Amsterdam-headquartered bank ABN Amro has reported a net loss of €5m for the three months of Q2 2020. In a press release, ABN Amro stated that a review of the bank's Corporate and Institutional Banking business will result in it withdrawing from what it defines as non-core activities.
Retreating to core business
The announcement means that the bank's CIB business will focus on clients in northwest Europe and clearing, resulting in the bank's exit from all non-European corporate banking activities. Trade and commodity finance activities are to be discontinued completely. Natural resources, and transportation and logistics, will focus on European clients only. In addition, ABN Amro announced stricter lending criteria and credit limits have been set to also contribute to a moderate risk profile.
CIB will be split into core and non-core activities. The non-core activities (around 45% of CIB’s client loans, representing approximately 35% of CIB’s risk-weighted assets [RWA] and over 10% of total RWA) are expected to be wound down in the next three to four years. Around 800 jobs at the bank are currently dedicated to non-core activities. The winddown, which is subject to regulatory approval, is expected to be capital accretive over time.
"We will serve clients in segments where we can achieve scale, so we will focus on the Netherlands and Northwest Europe, where we will invest and grow," said the bank's CEO, Robert Swaak. "This is also reflected in the outcome of the CIB review announced today."
Market events created high impairments
Even though in the Netherlands the impact of the soft lockdown on the economy was less severe than in many countries, the statement from the bank said that Covid-19 had a significant impact on its financial performance, resulting in it reporting an around breakeven net result (-€5m) for the second quarter.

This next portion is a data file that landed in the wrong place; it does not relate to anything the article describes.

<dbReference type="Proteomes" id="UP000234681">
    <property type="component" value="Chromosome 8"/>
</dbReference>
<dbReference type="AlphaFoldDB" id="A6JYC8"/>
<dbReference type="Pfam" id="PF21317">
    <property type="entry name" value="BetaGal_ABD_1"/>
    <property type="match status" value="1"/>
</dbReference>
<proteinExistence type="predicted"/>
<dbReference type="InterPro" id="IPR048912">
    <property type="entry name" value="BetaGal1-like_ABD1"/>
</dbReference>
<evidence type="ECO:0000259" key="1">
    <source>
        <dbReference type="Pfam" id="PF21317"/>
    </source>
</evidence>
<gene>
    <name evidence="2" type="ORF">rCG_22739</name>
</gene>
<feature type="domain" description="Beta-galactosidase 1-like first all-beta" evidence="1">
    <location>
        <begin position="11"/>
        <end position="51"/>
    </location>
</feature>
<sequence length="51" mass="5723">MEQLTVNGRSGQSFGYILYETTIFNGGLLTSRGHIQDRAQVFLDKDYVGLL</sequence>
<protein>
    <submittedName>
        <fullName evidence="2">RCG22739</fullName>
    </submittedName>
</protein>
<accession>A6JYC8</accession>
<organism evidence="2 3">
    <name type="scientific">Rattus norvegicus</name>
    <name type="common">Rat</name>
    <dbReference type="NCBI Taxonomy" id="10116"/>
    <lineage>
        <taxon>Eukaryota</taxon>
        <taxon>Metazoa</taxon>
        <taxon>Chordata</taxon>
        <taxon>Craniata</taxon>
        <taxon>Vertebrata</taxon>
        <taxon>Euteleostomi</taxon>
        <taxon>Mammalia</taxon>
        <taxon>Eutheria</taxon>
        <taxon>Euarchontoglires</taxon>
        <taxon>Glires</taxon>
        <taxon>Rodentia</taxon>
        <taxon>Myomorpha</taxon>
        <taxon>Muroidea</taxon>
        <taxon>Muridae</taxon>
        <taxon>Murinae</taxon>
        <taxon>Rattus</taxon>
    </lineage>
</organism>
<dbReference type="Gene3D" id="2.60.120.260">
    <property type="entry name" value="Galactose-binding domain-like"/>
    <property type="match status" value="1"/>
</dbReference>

"Impairments were high again, due to an exceptional client file, Covid-19 and oil prices," Swaak commented. "The resilience of our operating performance will not fully offset expected impairments for full-year 2020. ROE was a disappointing -0.7% and the cost/income ratio was 60.4%. Our financial position remains strong, with a CET1 ratio of 17.3% under Basel III, around 14% under Basel IV, comfortably above the regulatory minimum requirement."
Online savings account also axed
ABN Amro also announced that it will discontinue Moneyou activities in the Netherlands and Germany, except for the Moneyou mortage activities.
In a statement on the action, the bank noted that interest rates have been at a low level for an extensive period and it is expected that this will not change in the near future. "On the one hand, this prevents Moneyou from differentiating itself in the market. On the other hand, the bank as a whole has a liquidity surplus. Against this background, ABN Amro has decided to discontinue these activities," the statement read.
Moneyou started in 2001 as ABN AMRO’s online mortgage label, followed by online savings accounts in 2008. At the moment, Moneyou has a total of around 500,000 clients in the Netherlands and Germany, mostly with savings accounts and mortgage loans.
Current Moneyou clients will be informed about the consequences on an individual basis from October. It is expected that Moneyou will be fully wound down in 2021. In the meantime, the bank says that Moneyou will continue to be fully operational for all of its clients. For current mortgage clients, the Moneyou mortgage label will continue as part of ABN Amro Hypotheken Groep.
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